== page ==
Digital disruption is highly misunderstood. While disruption (n) has a negative connotation, digital disruption is considered a “positive” factor. In his book titled “The Digital Transformation Playbook: Rethink Your Business for the Digital”, author David L. Rogers rightly says that digital is not about companies simply upgrading their technology stack, but more importantly “elevating their strategic thinking”. Managing innovation is essential in building a sustainable response that recognizes the inherent strengths in streamlining transformational initiatives to drive “value” for customers, partners, and stakeholders. Of course, there is no universal “mantra” to help companies define this journey. This blog summarizes some key tenets that help demystify digital transformational initiatives.
When and where does the digital tornado hit?
In 2015, in an article titled “Digital Vortex – How Digital Disruption is Redefining Industries”, the Global Center for Digital Business Transformation prophesied that technology and consumer-centric industries like M&E, Hospitality, Travel, Retail-CPG would have higher impact and immediacy from digital disruption when compared to high-asset industries like O&G, Utilities or regulated industries like Healthcare and Pharmaceuticals. In 2019, we see that the immediacy of digital transformation is high across the board. Even regulated and asset-intensive industries are accelerating adoption to drive innovation in their businesses. For an airliner, digital touchpoint starts the moment they onboard a customer, while for a Utility, understanding prosumer dynamics and demand-supply patterns creates differentiation.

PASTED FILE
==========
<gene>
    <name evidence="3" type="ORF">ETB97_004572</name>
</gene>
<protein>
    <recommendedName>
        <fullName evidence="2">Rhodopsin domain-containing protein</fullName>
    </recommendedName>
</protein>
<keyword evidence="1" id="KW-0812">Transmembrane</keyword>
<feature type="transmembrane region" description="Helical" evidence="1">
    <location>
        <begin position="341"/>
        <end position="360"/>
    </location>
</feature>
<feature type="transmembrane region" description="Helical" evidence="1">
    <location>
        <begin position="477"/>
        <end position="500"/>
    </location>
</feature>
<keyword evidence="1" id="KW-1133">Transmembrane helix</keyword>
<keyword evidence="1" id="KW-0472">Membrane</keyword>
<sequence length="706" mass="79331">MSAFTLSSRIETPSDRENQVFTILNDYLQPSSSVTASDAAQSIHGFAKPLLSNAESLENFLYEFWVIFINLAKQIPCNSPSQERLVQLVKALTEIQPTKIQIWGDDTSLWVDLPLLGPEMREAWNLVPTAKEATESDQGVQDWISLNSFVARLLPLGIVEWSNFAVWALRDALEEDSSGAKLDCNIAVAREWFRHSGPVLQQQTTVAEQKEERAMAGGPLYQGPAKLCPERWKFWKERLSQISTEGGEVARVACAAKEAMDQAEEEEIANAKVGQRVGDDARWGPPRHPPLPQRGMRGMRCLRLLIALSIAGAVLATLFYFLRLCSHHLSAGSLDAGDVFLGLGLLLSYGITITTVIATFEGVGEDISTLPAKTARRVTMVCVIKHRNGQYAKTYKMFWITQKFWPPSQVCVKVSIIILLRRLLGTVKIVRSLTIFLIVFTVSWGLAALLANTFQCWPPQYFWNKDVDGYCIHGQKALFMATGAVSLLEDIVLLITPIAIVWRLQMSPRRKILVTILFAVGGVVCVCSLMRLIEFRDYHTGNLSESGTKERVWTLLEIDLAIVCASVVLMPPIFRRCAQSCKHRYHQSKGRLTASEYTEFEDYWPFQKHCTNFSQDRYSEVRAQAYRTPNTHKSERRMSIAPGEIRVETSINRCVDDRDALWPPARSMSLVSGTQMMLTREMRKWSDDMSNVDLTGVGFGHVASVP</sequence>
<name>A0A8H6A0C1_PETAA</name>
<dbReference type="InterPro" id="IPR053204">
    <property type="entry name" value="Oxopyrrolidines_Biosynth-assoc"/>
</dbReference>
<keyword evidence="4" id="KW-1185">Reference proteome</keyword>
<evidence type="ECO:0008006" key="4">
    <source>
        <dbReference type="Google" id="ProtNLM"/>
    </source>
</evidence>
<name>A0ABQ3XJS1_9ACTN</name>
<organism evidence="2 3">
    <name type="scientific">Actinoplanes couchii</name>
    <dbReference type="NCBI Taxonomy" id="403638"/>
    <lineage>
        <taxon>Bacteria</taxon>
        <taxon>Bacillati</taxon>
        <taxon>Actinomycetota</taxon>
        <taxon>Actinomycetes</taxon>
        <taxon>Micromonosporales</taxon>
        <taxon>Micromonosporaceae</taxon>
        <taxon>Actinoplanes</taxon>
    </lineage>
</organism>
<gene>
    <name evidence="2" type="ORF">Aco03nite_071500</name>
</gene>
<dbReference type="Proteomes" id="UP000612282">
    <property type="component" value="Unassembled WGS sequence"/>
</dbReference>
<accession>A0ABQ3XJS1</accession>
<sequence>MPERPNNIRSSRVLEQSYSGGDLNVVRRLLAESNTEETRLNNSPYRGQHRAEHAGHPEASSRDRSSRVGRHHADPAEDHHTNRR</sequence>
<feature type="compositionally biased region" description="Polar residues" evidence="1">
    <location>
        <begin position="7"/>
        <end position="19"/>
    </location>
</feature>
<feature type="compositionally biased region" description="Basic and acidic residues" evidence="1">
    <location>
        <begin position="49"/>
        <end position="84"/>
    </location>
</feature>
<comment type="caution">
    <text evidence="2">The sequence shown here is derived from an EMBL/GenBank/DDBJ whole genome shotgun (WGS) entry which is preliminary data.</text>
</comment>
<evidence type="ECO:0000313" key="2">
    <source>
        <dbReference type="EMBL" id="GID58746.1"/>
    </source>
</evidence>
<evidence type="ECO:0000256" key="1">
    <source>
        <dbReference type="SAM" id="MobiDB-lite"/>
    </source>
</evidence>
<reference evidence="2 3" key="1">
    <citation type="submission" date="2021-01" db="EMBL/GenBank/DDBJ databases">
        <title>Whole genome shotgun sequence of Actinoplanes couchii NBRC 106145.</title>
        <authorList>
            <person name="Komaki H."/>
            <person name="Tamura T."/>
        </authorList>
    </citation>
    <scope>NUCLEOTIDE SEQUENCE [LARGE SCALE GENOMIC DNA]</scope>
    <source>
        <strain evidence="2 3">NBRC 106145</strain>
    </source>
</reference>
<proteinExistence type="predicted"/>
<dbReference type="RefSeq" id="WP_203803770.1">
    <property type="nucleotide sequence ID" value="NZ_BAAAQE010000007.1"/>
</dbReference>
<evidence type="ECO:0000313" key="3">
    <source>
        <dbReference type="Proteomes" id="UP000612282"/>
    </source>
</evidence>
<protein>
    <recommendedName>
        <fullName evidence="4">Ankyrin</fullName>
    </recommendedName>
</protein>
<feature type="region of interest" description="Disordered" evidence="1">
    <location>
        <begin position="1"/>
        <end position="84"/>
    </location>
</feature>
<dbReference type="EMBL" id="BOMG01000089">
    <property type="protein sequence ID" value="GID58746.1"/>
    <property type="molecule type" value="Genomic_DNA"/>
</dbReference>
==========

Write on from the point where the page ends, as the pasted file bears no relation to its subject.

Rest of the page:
As per David Yockelson, a researcher at Gartner, Digital Disruptors are organizations that have leveraged digital to drive fundamental shifts – intentionally or otherwise – in their markets. It is not necessarily an overhaul of technology, but a combination of technology changes and the adoption of new business models. Every business will have its ‘Kodak’ moment that will be their tipping point for transformation (or extinction).
The digital impact is not necessarily disruptive in nature. Scores of companies have adopted technology to drive innovations not just within themselves, but also across the ecosystem. Manufacturing companies are taking a leaf out of Amazon’s supply chain to drive their efficiencies. O&G companies are collaborating with automotive majors to drive consumer synergies that share the same ecosystem. In the medical field, cognitive computing is changing the way patients are diagnosed, treated, and monitored.
In summary, enterprises should neither wait for the tornado nor pray it will move away. The entry barrier to exploring new digital technologies is diminishing given the maturity and quantum of platforms and services via the cloud. It’s possible for corporates to respond to disruptive forces by following four simple tenets:
1. Challenge the “Status-Quo”
(a) Start at the very top. Re-define your company mission to suit the digital era. Apple is not a computer company, but one that seeks “to make a contribution to the world by making tools for the mind that advance humankind.” The mission defined the foresight to expand into consumer electronics categories beyond its original roots.
(b) Identify your competitive differentiation. Many believe digital transformation creates competitive differentiation. Maybe this is true. However, every enterprise has a set of unique differentiators that distinguish itself from its peers and competitors. Porshe and BMW claim leadership in luxury and performance segments. For Porshe, the focus is on amassing driver data for real-time driver segmentation and offering customers what they want in these segments. BMW, on the other hand, is learning every detail about car-performance based on VIN, integrating dealer information, web and social media to provide customized offers for customers.